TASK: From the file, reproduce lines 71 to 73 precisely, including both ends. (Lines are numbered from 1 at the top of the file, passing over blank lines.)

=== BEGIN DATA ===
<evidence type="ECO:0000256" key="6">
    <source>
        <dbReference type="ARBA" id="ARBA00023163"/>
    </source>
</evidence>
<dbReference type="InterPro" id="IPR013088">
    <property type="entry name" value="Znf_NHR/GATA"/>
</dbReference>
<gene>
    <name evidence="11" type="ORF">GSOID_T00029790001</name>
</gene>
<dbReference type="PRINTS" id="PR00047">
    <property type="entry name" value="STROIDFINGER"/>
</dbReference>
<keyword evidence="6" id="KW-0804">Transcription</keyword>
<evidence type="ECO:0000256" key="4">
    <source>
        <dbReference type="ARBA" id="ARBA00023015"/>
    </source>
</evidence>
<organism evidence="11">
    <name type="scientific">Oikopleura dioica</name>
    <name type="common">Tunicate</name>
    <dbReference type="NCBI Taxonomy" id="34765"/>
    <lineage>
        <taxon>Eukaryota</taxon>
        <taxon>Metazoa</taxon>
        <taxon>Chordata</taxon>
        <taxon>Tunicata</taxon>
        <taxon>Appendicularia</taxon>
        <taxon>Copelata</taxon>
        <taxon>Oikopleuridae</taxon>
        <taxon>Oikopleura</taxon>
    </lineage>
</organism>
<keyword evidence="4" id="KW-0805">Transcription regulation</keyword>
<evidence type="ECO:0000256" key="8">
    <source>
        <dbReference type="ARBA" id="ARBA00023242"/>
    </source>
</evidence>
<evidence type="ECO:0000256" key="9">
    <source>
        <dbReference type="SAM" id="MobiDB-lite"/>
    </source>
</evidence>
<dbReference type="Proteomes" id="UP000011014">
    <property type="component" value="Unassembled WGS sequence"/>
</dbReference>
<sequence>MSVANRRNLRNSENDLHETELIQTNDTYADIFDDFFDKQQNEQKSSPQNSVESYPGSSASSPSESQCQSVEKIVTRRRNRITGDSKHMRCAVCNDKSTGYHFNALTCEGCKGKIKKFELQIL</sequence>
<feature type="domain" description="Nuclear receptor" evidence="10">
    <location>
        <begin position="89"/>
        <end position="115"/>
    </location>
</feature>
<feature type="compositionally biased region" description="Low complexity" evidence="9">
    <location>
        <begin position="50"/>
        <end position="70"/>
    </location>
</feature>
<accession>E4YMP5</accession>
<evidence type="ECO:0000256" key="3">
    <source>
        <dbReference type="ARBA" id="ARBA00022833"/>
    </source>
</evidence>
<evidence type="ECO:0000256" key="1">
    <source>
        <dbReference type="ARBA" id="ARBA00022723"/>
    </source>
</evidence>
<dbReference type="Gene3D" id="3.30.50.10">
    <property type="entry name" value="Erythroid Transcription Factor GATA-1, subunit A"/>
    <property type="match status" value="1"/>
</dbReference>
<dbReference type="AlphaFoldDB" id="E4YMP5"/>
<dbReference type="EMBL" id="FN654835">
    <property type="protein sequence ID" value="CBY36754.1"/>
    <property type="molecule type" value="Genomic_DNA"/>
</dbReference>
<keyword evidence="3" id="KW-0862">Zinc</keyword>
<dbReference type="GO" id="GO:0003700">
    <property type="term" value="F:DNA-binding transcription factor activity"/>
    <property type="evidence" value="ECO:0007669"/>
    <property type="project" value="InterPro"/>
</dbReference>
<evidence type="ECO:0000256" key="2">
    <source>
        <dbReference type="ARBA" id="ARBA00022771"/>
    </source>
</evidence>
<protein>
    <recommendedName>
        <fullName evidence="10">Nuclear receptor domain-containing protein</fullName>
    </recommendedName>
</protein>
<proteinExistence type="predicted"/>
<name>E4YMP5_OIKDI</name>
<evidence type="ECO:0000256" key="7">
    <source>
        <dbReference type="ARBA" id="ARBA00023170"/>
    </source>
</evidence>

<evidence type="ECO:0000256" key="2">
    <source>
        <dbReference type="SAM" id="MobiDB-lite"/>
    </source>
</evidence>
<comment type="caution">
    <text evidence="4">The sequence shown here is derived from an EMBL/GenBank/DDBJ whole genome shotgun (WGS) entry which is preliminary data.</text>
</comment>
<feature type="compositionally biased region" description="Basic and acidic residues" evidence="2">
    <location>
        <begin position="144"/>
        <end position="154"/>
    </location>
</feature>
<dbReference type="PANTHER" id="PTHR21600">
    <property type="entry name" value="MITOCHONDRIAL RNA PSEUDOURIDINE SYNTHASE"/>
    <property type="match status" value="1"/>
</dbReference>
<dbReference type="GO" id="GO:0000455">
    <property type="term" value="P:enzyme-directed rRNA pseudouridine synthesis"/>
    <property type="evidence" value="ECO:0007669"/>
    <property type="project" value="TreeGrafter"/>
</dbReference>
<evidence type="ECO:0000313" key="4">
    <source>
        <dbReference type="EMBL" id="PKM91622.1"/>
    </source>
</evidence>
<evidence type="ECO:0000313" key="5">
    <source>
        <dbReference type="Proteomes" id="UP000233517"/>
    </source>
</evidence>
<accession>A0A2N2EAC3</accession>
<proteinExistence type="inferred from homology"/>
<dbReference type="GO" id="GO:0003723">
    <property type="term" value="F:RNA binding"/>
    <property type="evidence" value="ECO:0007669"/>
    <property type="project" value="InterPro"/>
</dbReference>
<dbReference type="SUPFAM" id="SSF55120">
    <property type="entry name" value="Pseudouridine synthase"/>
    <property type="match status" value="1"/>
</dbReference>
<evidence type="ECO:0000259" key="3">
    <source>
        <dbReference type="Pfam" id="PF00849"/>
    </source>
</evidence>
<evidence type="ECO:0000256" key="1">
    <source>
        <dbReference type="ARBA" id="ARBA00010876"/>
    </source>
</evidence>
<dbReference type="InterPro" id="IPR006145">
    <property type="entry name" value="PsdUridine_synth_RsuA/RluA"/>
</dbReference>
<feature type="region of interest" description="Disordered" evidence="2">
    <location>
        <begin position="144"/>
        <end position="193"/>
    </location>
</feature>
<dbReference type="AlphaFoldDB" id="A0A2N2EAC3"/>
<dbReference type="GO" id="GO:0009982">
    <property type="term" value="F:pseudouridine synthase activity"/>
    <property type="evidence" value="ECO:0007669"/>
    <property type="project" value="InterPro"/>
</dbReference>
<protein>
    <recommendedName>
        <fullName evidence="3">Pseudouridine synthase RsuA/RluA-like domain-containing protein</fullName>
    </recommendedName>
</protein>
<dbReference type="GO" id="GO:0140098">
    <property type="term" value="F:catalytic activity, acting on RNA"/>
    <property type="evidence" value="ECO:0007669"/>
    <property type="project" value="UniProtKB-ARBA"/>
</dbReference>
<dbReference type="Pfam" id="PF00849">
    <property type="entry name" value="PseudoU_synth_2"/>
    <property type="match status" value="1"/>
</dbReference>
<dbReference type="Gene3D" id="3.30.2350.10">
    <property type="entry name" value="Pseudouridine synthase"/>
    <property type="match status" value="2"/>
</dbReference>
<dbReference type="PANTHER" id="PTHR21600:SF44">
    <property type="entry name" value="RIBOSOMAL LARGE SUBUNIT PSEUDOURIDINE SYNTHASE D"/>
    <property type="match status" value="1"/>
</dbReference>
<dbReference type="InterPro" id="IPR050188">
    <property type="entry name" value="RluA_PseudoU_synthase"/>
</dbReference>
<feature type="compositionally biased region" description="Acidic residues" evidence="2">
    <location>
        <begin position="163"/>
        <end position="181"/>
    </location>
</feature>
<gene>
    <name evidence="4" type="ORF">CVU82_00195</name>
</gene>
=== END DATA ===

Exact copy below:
        <dbReference type="ARBA" id="ARBA00022723"/>
    </source>
</evidence>